After trips all over the world to find a solution, McGee and Arup embarked on some on-the-fly soil testing. “We had a small quantity of this material that we effectively dried out,” explains Mackey (McGee). “I put mine [in a mug] on the shelf near the window in the summer sun for a couple of days, only to find when I returned to it, it had solidified. From that fairly basic experiment we now knew that if we could get the water out then we could change the properties of this material such that we could excavate tunnels through it.”

Dinesh Patel (Arup) adds: “It’s a bit like building a sandcastle. When the sand is dry, you can’t build a castle but, when it’s wet, you can because the surface tension between the particle sizes is trying to keep the particles intact. So, drain out just enough water and it goes into surface tension, the particles stay intact, and you can build the sandcastle.”

To close the hotel to paying guests wasn’t an option, therefore, heavy machinery couldn’t be used. To ensure guests weren’t disturbed Mackey used the expertise of miners to manually dig out the clay. The miners worked in 12-hour shifts to ensure ‘round-the-clock’ progress under the project management of Mackey’s daughter, Michelle.

Only once the first storey had been manually excavated, could machinery be lowered into the basement to complete the remaining four storeys – which would take a year to excavate even with the heavy plant. To make matters yet more challenging, all excavated material, all supplies, and – perhaps more remarkably – all equipment, had to be brought in through a rear window and through the raft aperture. Absolutely no evidence of the project was allowed to be seen in the hotel.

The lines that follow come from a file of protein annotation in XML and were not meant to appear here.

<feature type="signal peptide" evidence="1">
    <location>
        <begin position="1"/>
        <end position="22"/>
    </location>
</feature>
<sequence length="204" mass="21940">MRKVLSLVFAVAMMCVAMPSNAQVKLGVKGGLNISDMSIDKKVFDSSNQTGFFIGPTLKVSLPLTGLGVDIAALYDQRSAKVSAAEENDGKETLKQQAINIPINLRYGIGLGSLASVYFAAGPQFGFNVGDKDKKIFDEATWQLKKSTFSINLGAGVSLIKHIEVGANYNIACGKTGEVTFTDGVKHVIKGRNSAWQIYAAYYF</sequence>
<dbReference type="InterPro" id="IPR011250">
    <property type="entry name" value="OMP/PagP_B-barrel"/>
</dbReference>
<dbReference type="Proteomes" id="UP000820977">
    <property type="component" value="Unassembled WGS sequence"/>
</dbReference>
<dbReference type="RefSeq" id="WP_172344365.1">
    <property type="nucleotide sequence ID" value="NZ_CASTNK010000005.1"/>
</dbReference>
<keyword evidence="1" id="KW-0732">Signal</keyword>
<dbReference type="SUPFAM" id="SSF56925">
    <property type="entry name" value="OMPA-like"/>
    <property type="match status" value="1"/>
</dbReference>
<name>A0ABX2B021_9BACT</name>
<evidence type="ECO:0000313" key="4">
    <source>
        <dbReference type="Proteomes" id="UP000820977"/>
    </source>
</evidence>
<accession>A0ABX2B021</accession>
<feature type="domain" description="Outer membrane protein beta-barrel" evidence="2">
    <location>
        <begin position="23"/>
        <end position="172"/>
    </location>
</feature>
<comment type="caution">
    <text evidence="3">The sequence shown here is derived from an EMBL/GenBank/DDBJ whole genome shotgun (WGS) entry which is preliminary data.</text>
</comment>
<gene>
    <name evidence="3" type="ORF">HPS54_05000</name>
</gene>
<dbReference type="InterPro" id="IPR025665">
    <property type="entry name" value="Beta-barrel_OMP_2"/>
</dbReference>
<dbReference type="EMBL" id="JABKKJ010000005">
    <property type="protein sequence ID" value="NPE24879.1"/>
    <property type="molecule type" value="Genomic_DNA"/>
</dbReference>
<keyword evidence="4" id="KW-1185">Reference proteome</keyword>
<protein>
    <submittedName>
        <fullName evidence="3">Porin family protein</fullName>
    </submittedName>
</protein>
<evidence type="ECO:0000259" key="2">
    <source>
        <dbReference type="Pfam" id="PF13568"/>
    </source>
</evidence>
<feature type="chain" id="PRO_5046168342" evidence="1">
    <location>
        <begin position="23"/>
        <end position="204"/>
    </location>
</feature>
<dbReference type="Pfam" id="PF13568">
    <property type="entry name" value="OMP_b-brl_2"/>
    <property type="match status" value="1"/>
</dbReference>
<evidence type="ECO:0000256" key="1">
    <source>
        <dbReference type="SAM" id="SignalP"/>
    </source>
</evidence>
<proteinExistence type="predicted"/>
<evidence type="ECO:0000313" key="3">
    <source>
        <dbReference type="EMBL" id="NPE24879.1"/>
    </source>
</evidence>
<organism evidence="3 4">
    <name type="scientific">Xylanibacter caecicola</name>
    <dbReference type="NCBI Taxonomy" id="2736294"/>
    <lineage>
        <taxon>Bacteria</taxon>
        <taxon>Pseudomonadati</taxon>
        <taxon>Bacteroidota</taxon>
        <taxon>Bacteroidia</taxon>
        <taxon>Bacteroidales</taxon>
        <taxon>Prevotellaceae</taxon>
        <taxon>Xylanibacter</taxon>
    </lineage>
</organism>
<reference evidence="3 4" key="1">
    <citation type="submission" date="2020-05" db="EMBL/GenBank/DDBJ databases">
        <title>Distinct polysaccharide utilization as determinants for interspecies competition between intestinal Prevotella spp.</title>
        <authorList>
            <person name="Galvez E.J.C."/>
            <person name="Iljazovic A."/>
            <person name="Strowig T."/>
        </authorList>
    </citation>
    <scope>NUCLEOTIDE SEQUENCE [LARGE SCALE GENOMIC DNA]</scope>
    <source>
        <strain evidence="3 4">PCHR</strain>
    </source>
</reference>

100,000m³ of material was excavated.

Even in linear-metre terms, a mole would take 13 and a half years, digging 24-hours a day to remove that much earth. And even then, it would take five moles given a mole’s lifespan is around three years.

And, to protect the structure, real-time monitoring and the facility to jack ground settlements or heave was established at each column location to protect the 30,000 tonne hotel above.

Imagine if that dropped on your big toe.

More guests require more room – and a grand piano

The idea behind the change was that to truly retain the hotel’s mantle as the finest among the city’s best, it not only needed extra suites for a growing guest portfolio, but needed to create new amenities such as Claridge’s first ever spa. Accompanying the spa in gracing Claridge’s with 21st century luxury, would be a gym with a suspended swimming pool, a restaurant and retail space on basement level one. Basement level two would contain a swimming pool and meeting rooms; and operational space for hotel services, including food preparation would be on basement level three.

Plant rooms located at the top of the hotel would be moved to basement levels three and four. This would free up space at the top of the hotel for up to 40 new rooms, with prime new penthouse suites among them – which also includes the jewel in Claridge’s crown – a penthouse spanning the whole of the roof and featuring its own pool, gym, lake and lakeside glasshouse complete with grand piano.


Images courtesy of Maybourne Hotel Group


Arup tests to give the go-ahead